The Italian deli, with its packed, diverse, and sometimes overwhelming hero sandwiches, has long been a fondly regarded but no longer remarkable feature of the American urban scene. If they are located in one of the Little Italies, one can expect to find a richer selection of hot plates and imported canned goods. Yet if one is seeking to experience a true rosticceria, a refined establishment where every conceivable variety of roasted meat and vegetable dishes are surrounded by towering stacks of high quality tinned delicacies from every region of Italy, it is necessary to head up to Poughkeepsie, New York, where Rosticceria Rossi and Sons — universally known as Rossi Deli — has wafted its savors up to the bright Hudson Valley air since 1979.
“When the Florentine city fathers commissioned Brunelleschi to build the great dome of their duomo, they told him to make it “il più bello che si può – “as beautiful as possible,”
says Giovanni Rossi, the eponymous founder of the deli. “I took that to heart in opening and refining my rosticceria. I had learned so much over the years, had so many experiences
with the different varieties of Italian cuisine, I just had to keep making my place the best it could be.”
A proud native of Parma province, which has added parmigiana to the last names of some of the most beloved dishes on earth, Signor Rossi comes from a line of farmers who owned their own land near the village of Stradella in the township of Bardi. There they cultivated grapes, grew wheat, and milked cows, though making a good living proved elusive. “We simply could not make enough money at it,” he recalls, “though I won’t say that life was miserable. Coming from the province that gave the world Giuseppe Verdi, we sang as we worked all day long, though not opera, of course. We sang the traditional songs of the working people of the region of Emilia-Romagna.”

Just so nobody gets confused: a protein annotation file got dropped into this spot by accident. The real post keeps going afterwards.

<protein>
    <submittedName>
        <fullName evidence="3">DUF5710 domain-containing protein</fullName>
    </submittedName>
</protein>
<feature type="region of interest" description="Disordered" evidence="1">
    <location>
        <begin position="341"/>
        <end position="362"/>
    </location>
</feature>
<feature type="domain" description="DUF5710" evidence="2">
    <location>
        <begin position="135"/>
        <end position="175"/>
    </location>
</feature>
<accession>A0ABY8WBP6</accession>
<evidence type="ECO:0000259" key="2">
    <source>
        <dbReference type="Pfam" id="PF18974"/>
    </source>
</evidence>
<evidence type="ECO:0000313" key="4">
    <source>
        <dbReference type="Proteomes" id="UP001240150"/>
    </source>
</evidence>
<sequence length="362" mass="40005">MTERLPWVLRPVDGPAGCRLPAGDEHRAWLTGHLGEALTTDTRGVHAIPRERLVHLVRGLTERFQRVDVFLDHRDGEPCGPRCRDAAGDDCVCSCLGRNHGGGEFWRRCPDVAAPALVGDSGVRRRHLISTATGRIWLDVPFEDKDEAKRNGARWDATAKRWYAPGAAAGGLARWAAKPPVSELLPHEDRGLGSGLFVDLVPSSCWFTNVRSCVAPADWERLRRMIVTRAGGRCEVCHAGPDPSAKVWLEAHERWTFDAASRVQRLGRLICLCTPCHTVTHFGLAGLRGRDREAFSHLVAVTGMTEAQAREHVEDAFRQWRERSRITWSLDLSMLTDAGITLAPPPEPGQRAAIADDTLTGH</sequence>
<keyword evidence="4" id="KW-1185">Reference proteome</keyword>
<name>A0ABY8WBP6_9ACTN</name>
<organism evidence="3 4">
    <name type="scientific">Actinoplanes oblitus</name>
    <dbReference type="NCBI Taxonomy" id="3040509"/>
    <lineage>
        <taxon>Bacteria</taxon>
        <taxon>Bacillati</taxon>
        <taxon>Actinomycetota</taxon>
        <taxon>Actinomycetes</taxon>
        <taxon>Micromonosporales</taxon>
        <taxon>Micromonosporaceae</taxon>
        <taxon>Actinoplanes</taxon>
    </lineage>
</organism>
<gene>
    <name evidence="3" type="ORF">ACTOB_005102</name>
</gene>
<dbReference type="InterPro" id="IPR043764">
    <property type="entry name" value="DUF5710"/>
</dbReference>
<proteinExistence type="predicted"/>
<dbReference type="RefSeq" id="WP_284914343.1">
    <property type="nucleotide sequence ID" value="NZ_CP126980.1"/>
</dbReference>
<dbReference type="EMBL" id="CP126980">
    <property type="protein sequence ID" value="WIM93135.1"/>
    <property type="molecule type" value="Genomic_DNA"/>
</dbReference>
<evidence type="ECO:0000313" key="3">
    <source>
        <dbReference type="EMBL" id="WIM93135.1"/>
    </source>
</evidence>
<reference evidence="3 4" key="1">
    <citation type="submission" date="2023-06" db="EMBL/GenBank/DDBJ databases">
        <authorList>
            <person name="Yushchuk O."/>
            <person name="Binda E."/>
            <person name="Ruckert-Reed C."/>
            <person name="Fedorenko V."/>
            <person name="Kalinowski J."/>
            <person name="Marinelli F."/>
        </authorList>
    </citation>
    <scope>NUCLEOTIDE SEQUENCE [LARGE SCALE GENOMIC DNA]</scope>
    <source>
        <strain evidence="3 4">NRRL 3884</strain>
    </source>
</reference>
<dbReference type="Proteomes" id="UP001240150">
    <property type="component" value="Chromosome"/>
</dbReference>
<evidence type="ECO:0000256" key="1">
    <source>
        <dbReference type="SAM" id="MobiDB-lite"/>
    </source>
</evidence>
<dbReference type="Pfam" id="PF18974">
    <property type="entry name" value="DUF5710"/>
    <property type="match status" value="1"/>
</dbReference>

Still, a family that takes “il più bello che si può” as its creed had higher aspirations, and so the first Rossis came to America in 1937, eventually gravitating towards Poughkeepsie with its long-established Little Italy, where Giovanni joined them a generation later. “Thursday, November 27, 1965 at 6:30 PM,” Signor Rossi precisely and gleefully gives the moment
his plane came into New York, his love of his new country as strong as that of his old. “I spoke no English, and started out as a busboy. Having started cooking during my military
service in Italy, I returned to it as my fluency in English grew. Pizza man, 2nd chef, head chef at the best Italian restaurants in Poughkeepsie – Nick’s, Coppolas,’s, Milanese. I learned the whole old school tradition, and never stopped learning.”
Yet with so much restaurant experience, why was it a deli that Signor Rossi opted for when it came time to harvest his knowledge, and strike out on his own? “I chose to open a rosticceria because I wanted to do everything myself,” he explains. “Every dish had to embody excellence, either being made by me or subject to my direct and constant quality control. And the same for the canned goods we sell, which have always been personally vetted by me. At first I thought of buying a place in Little Italy in Manhattan, but I didn’t have the kind of money they wanted, so I opened this little place.”